Poetry is outpouring of the heart…

-Ali Al-Saeed

Previously, I’ve been mistaken for a poet. I presume it’s slightly hyprocitical of someone who refuses to call himself a poet to publish a book of poetry, but that is the situation I found myself in, with the launch of my latest book “Sad Man Dancing”.
For years, I’ve been correcting people that I am not a poet. And in the introductory poem in the book, I state that being called a poet is a “label my shoulders cannot carry, and a burden I shall not accept”. Confusing words perhaps, but the reality of it is that I never saw myself as a poet, not that there is anything wrong with that! It’s just that I’ve always avoided putting myself into a specific context, box or sphere that defines every aspect of what I do.
It seems that people have this preconceived notion of what poetry is and should be and when I take a look at it, I sense that it’s been plagued by a set of rules and traditions. By the same token, I refuse to be associated with one particular “historical” figure. I believe once you do everthing you do will be judged by their ideologies and standards. And it leaves you locked on one path of thinking and behaving.
To me, poetry is the rawest form of self-expression, it never studied, elaborate or conscious. I’m not saying that anything you write or jotdown could be poetry, but those words that truly come from a deep need to express, a desperate emotional shout or a moment of pure unadultered joy. The only time I hold pen to paper is when I write down these intimate, personal poems, often unapologetic in their aggressive honesty. I take the pen and it becomes an extension of my emotions, feelings and memories that pour out of my mind, heart and soul.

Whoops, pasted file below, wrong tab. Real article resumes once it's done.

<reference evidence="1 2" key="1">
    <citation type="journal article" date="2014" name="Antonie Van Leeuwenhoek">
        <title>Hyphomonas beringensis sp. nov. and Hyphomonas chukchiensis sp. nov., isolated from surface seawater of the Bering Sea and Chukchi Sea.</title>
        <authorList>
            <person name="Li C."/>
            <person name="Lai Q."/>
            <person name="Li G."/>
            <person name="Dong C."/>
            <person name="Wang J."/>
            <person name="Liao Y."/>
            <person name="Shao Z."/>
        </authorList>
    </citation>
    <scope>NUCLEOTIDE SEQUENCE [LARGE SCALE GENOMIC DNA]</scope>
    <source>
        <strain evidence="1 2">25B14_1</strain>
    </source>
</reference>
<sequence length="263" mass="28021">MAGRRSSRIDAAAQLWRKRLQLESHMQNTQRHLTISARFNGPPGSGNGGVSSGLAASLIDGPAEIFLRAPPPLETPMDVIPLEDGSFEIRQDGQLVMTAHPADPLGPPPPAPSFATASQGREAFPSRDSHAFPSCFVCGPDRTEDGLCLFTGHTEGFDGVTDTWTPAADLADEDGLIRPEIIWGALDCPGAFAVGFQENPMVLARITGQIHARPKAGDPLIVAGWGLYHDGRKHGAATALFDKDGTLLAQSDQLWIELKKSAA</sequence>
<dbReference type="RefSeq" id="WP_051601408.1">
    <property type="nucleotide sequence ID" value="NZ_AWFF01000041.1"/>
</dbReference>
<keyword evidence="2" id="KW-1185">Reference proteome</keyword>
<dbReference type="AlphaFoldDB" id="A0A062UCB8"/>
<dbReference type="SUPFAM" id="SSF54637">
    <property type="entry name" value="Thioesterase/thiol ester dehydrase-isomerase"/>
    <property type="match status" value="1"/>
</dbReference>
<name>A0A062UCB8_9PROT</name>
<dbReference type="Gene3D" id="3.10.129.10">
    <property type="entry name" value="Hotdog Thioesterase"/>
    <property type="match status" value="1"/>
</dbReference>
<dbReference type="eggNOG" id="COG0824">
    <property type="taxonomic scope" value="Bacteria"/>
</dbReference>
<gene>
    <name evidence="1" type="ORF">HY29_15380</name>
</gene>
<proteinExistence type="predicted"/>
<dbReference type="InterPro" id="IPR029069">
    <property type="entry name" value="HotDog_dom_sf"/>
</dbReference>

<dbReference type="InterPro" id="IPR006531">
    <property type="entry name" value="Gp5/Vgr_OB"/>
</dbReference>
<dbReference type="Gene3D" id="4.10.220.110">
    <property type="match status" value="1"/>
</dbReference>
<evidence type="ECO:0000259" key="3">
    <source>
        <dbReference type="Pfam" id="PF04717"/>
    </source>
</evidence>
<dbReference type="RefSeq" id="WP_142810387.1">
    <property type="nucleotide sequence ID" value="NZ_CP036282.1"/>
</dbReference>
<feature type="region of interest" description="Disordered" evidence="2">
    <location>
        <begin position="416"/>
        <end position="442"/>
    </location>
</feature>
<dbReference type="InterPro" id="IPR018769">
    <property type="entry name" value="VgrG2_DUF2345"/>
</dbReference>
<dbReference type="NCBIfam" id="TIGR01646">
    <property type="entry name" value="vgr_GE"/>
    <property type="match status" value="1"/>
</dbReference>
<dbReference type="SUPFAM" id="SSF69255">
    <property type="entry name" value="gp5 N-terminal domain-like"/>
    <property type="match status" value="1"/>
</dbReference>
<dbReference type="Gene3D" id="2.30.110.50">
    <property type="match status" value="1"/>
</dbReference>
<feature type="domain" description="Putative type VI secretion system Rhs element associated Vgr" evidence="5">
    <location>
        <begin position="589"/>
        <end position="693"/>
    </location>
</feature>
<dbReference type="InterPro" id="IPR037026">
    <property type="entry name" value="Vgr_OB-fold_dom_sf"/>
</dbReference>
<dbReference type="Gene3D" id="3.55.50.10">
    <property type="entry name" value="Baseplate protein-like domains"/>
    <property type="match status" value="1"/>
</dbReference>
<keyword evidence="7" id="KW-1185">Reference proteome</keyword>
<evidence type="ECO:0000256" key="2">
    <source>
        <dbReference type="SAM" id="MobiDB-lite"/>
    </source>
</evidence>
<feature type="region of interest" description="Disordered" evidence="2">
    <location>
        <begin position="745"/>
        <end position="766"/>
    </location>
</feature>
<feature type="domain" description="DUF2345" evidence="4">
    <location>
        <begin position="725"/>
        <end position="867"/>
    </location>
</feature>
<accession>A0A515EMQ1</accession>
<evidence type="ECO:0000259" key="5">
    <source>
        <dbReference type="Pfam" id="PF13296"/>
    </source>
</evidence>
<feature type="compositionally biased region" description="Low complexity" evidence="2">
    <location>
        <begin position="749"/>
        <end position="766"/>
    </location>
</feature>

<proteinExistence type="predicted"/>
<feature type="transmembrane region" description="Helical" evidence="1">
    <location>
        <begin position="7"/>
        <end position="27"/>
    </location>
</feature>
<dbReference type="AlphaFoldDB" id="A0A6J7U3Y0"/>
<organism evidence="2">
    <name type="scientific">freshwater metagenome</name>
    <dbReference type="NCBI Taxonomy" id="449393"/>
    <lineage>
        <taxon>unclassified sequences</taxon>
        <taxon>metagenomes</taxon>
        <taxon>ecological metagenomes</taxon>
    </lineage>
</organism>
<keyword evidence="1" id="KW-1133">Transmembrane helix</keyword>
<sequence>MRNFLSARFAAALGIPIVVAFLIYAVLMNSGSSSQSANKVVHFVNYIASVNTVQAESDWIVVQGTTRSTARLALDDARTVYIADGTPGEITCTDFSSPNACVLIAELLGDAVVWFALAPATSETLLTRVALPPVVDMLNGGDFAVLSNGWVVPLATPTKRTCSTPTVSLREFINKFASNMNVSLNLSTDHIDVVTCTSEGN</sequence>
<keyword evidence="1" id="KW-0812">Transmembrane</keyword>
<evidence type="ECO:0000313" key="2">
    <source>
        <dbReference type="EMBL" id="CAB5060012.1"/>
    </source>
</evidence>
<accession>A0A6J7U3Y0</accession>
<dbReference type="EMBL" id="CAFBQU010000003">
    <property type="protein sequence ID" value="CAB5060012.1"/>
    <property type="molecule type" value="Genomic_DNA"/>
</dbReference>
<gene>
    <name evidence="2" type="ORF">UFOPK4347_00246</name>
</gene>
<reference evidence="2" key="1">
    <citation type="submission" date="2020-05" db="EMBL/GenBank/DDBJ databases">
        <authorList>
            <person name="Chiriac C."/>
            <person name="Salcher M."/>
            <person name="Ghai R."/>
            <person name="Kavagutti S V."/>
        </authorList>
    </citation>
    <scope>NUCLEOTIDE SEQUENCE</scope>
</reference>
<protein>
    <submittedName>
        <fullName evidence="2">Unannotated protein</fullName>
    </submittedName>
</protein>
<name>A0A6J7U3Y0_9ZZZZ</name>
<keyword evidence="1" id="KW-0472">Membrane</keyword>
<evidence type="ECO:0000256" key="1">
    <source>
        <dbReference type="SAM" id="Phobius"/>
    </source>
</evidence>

In a way, it’s cathartic. I am almost certain that all of you out there have written, at one stage in your lives or another, and in one form or another, some sort of poetry. Some within the literary scene might act as if poetry is an exclusive, highbrow art form only appreciated by academics and intellectuals, but the root of it has always been the raw human condition that we all share.
My new book of poetry is by no means traditional or serious,it’s quite the opposite. However, it is genuine. I just hope that it will show people it’s all right to write poetry and pour your heart out in verse. We may not all be poets, but we all write poetry. And that’s OK.

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Manbu-6,Gorkha, Kathmandu, Nepal
Most people ignore most poetry because most poetry ignores most people. - Adrian Mitchell